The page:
Lesley Steinman , MPH, MSW , 1 , Hen Heang , MS 2 , Maurits van Pelt , LLM, MSc 2 , Nicole Ide , MPH 3 , Haixia Cui , PhD 2 , Mayuree Rao , MD 3 , 4 , James LoGerfo , MD, MPH 5 , 6 , Annette Fitzpatrick , MA, PhD 6 , 7 , 8
24 April 2020
In many low- and middle-income countries (LMICs), heart disease and stroke are the leading causes of death as cardiovascular risk factors such as diabetes and hypertension rapidly increase. The Cambodian nongovernmental organization, MoPoTsyo, trains local residents with diabetes to be peer educators (PEs) to deliver chronic disease self-management training and medications to 14,000 people with hypertension and/or diabetes in Cambodia. We collaborated with MoPoTsyo to develop a mobile-based messaging intervention (mobile health; mHealth) to link MoPoTsyo’s database, PEs, pharmacies, clinics, and people living with diabetes and/or hypertension to improve adherence to evidence-based treatment guidelines.
This study aimed to understand the facilitators and barriers to chronic disease management and the acceptability, appropriateness, and feasibility of mHealth to support chronic disease management and strengthen community-clinical linkages to existing services.
We conducted an exploratory qualitative study using semistructured interviews and focus groups with PEs and people living with diabetes and/or hypertension. Interviews were recorded and conducted in Khmer script, transcribed and translated into the English language, and uploaded into Atlas.ti for analysis. We used a thematic analysis to identify key facilitators and barriers to disease management and opportunities for mHealth content and format. The information-motivation-behavioral model was used to guide data collection, analysis, and message development.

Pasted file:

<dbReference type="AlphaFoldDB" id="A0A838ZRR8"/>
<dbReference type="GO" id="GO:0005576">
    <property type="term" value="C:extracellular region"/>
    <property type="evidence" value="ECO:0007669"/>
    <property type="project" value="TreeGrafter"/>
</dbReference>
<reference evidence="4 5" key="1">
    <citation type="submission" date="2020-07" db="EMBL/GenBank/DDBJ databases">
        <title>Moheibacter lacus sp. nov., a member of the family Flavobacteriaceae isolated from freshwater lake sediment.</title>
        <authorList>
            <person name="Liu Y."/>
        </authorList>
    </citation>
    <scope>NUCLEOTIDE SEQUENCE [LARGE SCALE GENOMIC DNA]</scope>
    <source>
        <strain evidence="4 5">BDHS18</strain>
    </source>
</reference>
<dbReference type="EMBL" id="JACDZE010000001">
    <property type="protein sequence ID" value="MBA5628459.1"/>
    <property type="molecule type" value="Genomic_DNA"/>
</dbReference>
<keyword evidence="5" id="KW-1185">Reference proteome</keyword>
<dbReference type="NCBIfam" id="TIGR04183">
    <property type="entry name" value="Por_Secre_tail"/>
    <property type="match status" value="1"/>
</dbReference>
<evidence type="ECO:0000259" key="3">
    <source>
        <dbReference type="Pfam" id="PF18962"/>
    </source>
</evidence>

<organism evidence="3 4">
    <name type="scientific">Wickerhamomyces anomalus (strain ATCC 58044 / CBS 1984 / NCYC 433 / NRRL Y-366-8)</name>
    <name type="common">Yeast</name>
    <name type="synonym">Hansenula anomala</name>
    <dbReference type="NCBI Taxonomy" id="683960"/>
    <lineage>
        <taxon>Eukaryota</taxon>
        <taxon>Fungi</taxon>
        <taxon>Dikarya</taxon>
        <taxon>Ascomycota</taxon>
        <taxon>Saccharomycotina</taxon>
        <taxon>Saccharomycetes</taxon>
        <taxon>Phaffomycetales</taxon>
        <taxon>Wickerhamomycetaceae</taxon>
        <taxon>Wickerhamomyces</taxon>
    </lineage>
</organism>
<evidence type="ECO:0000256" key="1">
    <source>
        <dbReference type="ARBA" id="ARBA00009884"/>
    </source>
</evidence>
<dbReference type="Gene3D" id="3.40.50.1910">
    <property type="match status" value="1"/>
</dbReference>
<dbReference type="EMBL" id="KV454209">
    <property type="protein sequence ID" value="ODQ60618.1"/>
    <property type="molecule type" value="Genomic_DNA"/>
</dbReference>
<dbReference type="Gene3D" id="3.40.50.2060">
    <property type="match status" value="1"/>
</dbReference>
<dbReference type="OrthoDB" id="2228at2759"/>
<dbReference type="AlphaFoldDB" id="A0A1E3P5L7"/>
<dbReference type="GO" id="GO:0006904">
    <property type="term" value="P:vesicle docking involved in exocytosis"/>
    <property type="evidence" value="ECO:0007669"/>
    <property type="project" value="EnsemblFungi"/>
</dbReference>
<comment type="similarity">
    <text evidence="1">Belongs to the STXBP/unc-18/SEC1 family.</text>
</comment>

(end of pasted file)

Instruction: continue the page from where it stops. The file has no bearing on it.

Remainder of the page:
We conducted six focus groups (N=59) and 11 interviews in one urban municipality and five rural operating districts from three provinces in October 2016. PE network participants desired mHealth to address barriers to chronic disease management through reminders about medications, laboratory tests and doctor’s consultations, education on how to incorporate self-management into their daily lives, and support for obstacles to disease management. Participants preferred mobile-based voice messages to arrive at dinnertime for improved phone access and family support. They desired voice messages over texts to communicate trust and increase accessibility for persons with limited literacy, vision, and smartphone access. PEs shared similar views and perceived mHealth as acceptable and feasible for supporting their work. We developed 34 educational, supportive, and reminder mHealth messages based on these findings.
These mHealth messages are currently being tested in a cluster randomized controlled trial (#1R21TW010160) to improve diabetes and hypertension control in Cambodia. This study has implications for practice and policies in Cambodia and other LMICs and low-resource US settings that are working to engage PEs and build community-clinical linkages to facilitate chronic disease management.